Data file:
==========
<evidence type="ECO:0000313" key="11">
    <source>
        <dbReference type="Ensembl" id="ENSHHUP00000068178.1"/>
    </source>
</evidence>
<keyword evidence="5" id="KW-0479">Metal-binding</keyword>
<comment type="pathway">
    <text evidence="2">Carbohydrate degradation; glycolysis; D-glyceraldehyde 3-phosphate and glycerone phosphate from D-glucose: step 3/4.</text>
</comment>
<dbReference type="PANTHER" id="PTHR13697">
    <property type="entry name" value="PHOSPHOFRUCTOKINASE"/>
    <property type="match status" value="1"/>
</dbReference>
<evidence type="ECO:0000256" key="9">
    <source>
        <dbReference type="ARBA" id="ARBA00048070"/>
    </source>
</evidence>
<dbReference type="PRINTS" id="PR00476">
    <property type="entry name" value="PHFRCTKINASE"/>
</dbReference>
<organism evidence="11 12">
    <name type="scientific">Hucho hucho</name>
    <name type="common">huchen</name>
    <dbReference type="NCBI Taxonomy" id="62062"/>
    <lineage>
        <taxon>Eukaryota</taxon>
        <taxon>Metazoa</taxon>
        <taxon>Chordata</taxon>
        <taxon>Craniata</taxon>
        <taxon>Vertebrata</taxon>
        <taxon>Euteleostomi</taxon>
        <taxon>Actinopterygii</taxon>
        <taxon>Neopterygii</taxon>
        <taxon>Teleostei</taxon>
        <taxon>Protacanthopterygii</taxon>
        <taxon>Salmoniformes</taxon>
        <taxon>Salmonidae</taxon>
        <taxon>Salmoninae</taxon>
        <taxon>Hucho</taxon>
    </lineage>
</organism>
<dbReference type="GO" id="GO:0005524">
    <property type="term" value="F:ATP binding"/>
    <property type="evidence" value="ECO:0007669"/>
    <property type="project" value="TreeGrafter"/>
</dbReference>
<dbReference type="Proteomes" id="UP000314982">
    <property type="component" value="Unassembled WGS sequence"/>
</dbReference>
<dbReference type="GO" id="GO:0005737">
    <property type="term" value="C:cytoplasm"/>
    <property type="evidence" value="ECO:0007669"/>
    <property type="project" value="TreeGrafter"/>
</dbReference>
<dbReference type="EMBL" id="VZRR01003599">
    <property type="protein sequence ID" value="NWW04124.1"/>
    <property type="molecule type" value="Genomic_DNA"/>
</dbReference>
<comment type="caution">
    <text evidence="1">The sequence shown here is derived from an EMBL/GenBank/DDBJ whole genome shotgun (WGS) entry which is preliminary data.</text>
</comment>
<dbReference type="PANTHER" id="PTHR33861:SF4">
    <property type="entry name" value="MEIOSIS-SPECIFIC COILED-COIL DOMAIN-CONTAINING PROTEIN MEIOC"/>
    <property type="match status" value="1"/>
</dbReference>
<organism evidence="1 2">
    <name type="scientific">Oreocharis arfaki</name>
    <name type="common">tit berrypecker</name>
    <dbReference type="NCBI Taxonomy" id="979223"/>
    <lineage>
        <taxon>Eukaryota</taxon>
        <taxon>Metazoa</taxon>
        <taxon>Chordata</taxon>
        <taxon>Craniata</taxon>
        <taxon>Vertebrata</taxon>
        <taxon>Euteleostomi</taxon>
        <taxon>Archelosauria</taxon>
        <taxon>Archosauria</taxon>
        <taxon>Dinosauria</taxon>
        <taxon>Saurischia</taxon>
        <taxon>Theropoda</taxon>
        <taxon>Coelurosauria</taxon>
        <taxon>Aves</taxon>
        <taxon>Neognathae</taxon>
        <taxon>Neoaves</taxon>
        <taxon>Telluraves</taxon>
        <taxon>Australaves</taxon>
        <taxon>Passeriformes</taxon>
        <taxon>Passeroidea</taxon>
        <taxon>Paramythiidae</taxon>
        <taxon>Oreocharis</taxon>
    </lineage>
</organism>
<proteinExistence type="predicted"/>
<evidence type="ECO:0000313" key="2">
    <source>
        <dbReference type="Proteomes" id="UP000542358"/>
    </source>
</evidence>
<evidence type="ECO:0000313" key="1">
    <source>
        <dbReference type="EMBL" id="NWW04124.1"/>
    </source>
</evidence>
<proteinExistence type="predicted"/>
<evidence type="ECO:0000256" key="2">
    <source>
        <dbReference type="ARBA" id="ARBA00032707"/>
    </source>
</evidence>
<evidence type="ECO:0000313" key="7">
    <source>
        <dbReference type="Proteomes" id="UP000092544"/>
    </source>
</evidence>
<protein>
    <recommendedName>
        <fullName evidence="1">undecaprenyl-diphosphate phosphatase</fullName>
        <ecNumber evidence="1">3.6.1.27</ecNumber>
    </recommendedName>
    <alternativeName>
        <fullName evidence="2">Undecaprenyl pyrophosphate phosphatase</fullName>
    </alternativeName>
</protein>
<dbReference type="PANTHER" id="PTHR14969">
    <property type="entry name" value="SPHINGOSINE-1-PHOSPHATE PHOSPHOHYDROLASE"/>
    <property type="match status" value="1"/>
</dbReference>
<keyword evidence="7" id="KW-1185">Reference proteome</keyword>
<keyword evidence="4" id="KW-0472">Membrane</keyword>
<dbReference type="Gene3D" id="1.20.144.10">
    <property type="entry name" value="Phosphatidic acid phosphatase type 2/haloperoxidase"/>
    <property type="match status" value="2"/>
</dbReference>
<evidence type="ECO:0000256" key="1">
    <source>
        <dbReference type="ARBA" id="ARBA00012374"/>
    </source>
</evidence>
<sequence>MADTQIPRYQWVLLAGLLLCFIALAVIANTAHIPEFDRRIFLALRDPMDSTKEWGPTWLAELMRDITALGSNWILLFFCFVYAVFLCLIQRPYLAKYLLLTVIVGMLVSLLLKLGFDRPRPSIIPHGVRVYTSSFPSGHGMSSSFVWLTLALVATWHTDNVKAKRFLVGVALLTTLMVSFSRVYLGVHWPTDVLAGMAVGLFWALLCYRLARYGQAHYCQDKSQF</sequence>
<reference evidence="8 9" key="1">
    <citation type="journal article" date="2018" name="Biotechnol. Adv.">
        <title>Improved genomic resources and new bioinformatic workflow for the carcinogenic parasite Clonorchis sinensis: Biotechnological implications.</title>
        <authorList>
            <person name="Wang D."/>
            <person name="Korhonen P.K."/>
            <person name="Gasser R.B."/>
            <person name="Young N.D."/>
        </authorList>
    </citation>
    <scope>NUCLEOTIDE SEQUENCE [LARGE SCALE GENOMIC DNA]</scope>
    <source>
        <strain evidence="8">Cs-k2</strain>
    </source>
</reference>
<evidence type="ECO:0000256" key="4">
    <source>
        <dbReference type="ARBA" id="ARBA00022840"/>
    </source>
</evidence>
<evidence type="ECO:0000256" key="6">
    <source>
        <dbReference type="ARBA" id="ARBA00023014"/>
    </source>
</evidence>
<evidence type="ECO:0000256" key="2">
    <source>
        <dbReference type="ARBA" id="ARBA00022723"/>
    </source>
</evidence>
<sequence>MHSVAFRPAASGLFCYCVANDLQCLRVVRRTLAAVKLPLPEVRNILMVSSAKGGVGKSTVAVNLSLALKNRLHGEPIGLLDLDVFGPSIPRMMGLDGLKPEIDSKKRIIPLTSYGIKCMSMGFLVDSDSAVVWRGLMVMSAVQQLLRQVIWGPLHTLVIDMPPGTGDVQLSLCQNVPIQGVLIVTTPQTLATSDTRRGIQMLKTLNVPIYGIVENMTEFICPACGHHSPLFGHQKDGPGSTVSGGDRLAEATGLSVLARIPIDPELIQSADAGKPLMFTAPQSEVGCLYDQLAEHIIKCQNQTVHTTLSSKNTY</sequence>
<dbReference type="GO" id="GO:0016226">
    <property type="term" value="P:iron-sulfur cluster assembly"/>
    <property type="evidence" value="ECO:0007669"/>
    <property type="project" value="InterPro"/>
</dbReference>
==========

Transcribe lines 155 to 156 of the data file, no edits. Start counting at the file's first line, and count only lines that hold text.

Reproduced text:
    </source>
</reference>